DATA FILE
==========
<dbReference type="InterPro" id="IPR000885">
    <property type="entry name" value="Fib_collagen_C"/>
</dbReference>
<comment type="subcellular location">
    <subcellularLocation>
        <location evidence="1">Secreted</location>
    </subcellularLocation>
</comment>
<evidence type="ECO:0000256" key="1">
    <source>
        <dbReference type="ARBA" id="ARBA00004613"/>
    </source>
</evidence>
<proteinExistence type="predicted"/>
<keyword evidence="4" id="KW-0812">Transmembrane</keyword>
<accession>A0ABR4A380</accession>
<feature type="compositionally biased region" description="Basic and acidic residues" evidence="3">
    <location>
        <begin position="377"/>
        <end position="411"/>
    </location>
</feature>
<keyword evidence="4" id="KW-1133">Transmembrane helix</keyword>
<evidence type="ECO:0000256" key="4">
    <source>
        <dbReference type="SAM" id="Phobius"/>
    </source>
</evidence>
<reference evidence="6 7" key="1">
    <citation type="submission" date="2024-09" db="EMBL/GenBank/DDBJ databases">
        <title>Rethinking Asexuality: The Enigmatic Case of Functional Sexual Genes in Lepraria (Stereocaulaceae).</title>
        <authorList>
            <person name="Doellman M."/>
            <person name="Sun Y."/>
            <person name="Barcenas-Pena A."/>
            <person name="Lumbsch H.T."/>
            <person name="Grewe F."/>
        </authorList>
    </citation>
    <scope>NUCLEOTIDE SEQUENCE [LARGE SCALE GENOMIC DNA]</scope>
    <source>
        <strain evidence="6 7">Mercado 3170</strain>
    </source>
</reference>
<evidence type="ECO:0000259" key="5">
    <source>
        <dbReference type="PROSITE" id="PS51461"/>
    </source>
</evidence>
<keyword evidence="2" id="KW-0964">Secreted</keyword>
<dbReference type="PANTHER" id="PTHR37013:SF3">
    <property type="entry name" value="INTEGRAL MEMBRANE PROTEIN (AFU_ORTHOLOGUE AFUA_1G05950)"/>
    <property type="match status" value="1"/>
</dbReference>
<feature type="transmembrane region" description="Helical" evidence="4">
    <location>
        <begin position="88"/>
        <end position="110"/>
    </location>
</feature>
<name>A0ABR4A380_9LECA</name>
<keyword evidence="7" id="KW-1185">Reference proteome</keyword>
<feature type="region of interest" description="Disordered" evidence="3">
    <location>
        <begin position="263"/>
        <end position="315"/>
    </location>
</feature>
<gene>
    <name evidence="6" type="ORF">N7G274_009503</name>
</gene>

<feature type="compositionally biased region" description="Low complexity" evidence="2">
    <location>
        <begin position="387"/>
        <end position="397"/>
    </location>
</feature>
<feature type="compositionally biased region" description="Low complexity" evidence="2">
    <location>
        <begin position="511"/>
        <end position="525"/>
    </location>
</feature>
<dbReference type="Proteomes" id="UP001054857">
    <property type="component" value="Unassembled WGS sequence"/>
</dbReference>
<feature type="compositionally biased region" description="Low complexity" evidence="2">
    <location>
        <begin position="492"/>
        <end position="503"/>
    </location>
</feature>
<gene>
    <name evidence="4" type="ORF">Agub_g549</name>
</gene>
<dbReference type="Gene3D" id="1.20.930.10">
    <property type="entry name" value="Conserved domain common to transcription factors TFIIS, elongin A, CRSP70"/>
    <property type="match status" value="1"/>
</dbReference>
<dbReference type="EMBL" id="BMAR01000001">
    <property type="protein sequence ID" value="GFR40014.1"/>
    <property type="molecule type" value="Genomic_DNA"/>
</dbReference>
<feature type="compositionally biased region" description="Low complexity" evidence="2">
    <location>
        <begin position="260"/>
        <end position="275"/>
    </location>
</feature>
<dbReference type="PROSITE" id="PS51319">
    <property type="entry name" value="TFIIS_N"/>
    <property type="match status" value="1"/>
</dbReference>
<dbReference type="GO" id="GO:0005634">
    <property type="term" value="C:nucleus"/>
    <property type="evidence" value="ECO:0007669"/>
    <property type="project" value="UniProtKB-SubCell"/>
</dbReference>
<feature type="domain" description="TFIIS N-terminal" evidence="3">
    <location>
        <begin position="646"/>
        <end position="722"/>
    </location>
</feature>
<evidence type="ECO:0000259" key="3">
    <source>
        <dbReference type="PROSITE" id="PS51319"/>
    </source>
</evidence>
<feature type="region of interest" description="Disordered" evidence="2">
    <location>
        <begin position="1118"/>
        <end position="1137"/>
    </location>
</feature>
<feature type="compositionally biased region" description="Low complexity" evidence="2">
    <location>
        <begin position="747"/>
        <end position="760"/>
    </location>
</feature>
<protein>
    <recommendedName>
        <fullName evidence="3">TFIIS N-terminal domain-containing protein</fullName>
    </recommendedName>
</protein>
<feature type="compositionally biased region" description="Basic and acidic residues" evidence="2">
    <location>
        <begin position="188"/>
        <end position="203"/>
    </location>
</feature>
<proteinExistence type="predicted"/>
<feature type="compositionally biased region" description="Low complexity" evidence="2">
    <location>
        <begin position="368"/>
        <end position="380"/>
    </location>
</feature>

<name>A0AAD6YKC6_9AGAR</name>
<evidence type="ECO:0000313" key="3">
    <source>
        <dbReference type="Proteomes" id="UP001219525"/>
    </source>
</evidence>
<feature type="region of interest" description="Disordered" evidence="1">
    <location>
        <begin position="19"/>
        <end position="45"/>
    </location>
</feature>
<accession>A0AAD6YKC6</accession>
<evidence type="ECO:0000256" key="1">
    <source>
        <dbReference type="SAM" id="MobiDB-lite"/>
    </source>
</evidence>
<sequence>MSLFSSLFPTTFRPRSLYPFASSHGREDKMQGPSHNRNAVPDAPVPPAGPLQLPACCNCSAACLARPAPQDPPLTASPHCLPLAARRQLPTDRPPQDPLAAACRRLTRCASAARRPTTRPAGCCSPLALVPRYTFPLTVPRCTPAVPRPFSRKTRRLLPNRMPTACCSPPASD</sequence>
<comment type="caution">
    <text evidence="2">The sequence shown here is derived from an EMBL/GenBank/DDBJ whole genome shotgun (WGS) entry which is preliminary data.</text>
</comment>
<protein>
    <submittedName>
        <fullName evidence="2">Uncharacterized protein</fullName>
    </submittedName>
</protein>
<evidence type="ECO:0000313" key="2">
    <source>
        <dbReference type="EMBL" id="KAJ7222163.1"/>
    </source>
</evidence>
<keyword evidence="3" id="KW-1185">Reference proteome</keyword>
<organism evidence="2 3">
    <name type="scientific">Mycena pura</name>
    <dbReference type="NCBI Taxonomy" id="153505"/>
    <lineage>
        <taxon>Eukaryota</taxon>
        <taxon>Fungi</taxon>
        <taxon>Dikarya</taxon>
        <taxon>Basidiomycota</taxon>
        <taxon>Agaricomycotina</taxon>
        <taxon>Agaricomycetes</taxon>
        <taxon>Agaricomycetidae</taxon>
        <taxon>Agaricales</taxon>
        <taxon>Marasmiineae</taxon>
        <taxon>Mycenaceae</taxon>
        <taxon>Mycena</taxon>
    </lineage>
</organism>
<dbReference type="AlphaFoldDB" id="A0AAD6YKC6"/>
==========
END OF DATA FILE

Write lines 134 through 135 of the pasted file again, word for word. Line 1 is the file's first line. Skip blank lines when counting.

    </location>
</feature>